- Taxpayer Relief Act of 1997 (TRA-97)
- Hope Tax Credit
- American Opportunity Tax Credit
- Lifetime Learning Credit
- Eligible Educational Expenses (Hope and Lifetime)
- Income Requirements (Hope and Lifetime)
- Student Loan Interest Deduction
- Nonresident Alien Taxable Scholarships
- Requirements for Lincoln University
- Additional Information
Taxpayer Relief Act of 1997 (TRA-97)
The Taxpayer Relief Act of 1997 (TRA-97), passed by the United States Congress in August of 1997, includes provisions designed to assist families with paying and saving for college. The major educational provisions of the legislation include tax credits for college costs and tax-sheltered education savings accounts. Lincoln University believes this is an outstanding opportunity for our students to save money when paying for the costs of their education.
Hope Tax Credit
For a student to receive the Hope Tax Credit, he/she must have been enrolled at least half time in a degree program, or other program that leads to a recognized certificate, during the tax year. The credit may only be claimed for the first two years of post-secondary education and may be claimed only in two tax years. Students are ineligible to receive the credit if they have been convicted of a federal or state drug offense.
Payments for eligible educational expenses must have been made for academic periods within the tax year or for an academic period that begins within the first three months of the following year. The credit is calculated as 100 percent of the first $1,200 and 50 percent of the next $1,200 of eligible educational expenses with a maximum of $1,800 per eligible student.
NOTE: The American Opportunity Tax Credit, which expanded and renamed the already-existing Hope Tax Credit, can be claimed for expenses paid for tuition, certain fees and course materials for higher education in 2009, 2010, 2011 and 2012.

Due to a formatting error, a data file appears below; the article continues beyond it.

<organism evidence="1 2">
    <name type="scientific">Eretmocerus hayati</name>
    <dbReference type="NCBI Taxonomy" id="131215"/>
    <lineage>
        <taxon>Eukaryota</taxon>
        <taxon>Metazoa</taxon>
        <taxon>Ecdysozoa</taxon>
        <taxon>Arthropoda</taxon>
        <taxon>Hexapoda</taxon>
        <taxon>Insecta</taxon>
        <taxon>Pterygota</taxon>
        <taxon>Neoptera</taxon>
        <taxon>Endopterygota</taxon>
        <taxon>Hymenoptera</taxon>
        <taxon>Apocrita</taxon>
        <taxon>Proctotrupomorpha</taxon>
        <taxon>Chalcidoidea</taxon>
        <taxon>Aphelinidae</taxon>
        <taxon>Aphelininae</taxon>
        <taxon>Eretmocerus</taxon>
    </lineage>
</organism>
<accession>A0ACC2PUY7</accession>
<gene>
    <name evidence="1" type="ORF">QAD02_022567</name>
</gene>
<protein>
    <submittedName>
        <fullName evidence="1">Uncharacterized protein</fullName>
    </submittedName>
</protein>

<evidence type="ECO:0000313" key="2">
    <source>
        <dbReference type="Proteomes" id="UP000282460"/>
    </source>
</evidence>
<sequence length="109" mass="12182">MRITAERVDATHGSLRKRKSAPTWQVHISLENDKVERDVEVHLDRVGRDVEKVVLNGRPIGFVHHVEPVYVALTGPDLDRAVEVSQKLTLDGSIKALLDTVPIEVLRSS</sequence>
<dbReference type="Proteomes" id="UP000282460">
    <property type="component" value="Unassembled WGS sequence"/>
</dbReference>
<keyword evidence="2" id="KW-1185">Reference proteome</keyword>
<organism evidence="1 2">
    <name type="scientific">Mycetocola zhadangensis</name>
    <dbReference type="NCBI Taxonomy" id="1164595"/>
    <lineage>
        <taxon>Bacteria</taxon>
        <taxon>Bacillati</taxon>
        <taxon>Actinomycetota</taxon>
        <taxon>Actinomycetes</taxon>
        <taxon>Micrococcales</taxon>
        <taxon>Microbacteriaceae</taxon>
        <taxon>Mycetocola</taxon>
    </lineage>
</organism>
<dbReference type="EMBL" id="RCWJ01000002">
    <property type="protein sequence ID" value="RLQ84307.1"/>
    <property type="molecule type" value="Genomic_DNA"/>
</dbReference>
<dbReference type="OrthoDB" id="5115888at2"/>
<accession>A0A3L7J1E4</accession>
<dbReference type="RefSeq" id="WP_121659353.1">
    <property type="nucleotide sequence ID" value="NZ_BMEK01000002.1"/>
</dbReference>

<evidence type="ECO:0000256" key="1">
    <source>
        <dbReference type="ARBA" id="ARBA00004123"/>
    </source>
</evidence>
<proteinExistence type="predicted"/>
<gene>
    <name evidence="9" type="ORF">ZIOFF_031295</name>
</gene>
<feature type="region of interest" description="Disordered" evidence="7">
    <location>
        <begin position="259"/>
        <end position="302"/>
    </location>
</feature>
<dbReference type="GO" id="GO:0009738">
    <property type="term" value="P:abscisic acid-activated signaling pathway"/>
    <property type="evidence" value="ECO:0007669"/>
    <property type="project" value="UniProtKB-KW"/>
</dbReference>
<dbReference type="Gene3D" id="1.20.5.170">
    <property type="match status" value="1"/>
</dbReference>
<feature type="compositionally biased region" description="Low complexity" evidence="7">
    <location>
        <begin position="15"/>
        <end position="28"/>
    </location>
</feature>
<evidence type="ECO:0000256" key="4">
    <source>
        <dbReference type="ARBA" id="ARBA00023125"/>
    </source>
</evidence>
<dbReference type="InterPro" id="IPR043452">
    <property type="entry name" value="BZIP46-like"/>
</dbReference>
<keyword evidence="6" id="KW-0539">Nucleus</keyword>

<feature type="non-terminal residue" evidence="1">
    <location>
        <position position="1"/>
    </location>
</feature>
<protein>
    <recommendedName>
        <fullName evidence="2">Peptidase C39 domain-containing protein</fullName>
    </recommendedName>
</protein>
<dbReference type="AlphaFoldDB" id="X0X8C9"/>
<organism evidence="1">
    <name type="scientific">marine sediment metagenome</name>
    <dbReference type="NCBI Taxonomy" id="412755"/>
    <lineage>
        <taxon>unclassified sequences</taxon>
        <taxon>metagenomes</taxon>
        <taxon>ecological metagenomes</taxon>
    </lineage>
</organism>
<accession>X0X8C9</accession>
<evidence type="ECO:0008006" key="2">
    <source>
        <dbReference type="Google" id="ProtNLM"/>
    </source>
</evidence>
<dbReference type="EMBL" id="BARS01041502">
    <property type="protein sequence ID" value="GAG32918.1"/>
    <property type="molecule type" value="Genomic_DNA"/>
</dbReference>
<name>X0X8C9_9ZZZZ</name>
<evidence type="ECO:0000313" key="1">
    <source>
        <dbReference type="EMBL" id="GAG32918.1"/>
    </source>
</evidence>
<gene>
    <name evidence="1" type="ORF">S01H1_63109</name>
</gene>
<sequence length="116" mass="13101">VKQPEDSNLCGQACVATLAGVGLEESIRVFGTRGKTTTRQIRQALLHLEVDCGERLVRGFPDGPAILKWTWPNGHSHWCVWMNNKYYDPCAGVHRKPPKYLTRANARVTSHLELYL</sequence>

American Opportunity Tax Credit
The American Opportunity Tax Credit modifies the existing Hope Credit for tax years 2009 and 2010 under American Recovery and Reinvestment Act (ARRA). The credit was extended to apply for tax years 2011 and 2012 by the Tax Relief and Job Creation Act of 2010. The new credit makes the Hope Credit available to a broader range of taxpayers, including many with higher incomes and those who owe no tax. It also adds required course materials to the list of qualifying expenses and allows the credit to be claimed for four post-secondary education years instead of two.
Payments for eligible educational expenses must have been made for academic periods within the tax year or for an academic period that begins within the first three months of the following year. The credit is calculated as 100 percent of the first $2,000 and 25 percent of the next $2,000 of eligible educational expenses with a maximum of $2,500 per eligible student. Additionally, 40 percent of the credit (up to $1,000) is refundable for many taxpayers.
Lifetime Learning Credit
Unlike the Hope Tax Credit, to be eligible for the Lifetime Learning Credit, it is not necessary for the student to be enrolled at least half time. In addition, the credit can be claimed for students taking non-degree courses that allow a student to be better skilled in the job market.
Payments for eligible educational expenses must have been made for academic periods within the tax year or for an academic period that begins within the first three months of the following year. The credit is calculated as 20 percent of the first $10,000 of educational expenses for eligible students.
Eligible Educational Expenses (Hope and Lifetime)